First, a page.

The city of Salisbury was built in the 1220s when the Bishop of Old Sarum ambitiously moved from his ancient hilltop seat and founded a new town in the valley below. The settlement was a great success and by the 15th century Salisbury was one of the largest towns in England. The cathedral was built with unusual speed, the main body being complete in just 38 years. The dizzying 123m spire was merely the third tallest in England when it was added a few decades later, but after Lincoln Cathedral’s effort collapsed in a storm, and the Great Fire of London destroyed the original St Paul’s, Salisbury was left with the title, which it has now held for 350 years. The present Bishop, Nicholas Holtam, was previously vicar of the famously musical church of St Martin-in-the-Fields in Trafalgar Square.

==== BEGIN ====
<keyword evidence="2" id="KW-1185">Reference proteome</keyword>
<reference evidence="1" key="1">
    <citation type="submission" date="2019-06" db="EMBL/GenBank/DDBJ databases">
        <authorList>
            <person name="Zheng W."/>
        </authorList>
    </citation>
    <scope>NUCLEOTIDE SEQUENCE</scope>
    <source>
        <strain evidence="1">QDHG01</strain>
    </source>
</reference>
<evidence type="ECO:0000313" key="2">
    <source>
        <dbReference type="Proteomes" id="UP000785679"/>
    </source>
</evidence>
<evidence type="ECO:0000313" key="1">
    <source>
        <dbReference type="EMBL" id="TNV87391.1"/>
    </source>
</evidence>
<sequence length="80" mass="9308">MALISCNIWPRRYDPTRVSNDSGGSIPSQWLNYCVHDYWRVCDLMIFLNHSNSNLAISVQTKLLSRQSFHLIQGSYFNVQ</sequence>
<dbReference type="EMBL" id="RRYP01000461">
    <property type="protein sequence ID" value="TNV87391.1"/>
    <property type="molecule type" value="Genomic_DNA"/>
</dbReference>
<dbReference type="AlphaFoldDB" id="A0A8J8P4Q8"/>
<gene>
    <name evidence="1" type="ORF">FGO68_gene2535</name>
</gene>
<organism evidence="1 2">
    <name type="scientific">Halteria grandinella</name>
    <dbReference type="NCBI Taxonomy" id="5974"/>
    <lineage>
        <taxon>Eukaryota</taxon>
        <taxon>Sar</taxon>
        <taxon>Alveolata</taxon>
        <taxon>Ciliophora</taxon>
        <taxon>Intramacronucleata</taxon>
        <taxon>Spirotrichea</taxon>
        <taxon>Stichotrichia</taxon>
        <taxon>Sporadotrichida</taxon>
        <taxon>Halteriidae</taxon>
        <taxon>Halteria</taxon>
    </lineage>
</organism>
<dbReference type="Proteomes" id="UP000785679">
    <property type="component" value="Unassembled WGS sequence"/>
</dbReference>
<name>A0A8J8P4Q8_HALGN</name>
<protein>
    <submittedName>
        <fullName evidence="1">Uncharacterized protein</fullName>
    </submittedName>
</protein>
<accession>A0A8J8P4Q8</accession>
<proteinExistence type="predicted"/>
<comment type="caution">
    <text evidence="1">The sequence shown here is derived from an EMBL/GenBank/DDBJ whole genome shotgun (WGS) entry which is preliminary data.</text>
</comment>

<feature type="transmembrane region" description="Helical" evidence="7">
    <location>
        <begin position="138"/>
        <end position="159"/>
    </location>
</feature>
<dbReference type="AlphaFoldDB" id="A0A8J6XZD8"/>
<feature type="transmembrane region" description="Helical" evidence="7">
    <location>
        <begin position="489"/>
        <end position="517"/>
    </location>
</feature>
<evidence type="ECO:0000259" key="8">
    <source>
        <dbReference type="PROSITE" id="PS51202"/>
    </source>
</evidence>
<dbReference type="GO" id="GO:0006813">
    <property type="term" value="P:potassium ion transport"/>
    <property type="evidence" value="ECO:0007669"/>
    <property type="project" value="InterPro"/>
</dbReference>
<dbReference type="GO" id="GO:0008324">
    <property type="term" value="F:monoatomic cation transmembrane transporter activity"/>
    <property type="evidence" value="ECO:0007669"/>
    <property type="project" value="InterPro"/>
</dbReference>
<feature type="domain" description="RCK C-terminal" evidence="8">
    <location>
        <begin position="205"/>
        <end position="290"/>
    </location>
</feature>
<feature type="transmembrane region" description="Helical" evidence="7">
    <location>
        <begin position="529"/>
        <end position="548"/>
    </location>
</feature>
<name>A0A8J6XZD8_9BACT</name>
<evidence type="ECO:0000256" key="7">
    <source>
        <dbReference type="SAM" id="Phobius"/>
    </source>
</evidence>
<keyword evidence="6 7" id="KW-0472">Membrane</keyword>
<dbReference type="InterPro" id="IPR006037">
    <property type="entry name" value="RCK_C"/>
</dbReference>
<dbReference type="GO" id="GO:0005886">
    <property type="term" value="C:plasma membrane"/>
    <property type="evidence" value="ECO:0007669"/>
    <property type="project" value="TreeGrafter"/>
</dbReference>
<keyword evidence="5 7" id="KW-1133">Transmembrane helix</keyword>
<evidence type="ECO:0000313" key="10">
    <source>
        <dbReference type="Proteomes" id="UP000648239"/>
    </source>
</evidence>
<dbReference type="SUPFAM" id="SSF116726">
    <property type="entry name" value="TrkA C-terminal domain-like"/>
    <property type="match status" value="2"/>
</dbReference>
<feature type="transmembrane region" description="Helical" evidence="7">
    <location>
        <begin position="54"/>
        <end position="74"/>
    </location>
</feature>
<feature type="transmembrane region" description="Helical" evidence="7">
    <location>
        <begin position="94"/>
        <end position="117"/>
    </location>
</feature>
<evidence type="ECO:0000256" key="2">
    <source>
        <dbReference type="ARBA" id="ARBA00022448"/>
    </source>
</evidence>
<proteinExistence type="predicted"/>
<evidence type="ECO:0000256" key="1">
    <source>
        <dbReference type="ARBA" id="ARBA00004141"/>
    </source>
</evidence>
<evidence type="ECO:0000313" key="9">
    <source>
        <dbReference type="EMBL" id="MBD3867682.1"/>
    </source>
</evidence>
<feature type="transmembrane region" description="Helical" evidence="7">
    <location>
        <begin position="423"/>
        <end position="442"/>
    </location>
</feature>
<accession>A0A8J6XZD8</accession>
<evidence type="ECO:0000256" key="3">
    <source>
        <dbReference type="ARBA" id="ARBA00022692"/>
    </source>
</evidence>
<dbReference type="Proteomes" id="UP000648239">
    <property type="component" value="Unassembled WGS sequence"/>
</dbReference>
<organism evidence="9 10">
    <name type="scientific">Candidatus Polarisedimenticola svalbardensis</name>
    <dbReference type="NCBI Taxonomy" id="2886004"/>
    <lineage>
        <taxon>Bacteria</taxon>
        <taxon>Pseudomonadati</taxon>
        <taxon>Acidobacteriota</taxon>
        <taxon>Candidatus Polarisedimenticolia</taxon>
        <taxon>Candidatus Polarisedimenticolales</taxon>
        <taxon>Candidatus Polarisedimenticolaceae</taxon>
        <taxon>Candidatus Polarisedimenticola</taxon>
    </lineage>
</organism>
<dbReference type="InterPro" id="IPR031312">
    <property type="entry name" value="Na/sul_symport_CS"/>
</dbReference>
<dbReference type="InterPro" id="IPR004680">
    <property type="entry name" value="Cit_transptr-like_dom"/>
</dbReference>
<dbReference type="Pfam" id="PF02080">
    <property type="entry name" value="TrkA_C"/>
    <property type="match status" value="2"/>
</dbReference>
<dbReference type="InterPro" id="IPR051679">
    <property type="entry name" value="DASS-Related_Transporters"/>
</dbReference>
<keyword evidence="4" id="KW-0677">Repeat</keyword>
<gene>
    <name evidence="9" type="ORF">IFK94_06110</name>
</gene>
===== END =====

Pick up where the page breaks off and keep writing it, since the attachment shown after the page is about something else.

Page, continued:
Did you know?
In 1991, Salisbury became was the first English cathedral to recruit girl choristers. The decision was not without its detractors, and the Campaign for the Traditional Cathedral Choir was formed soon after to support the ‘ancient tradition of the all-male choir in cathedrals’. Today, all but four of England’s Anglican cathedrals have girls’ choirs.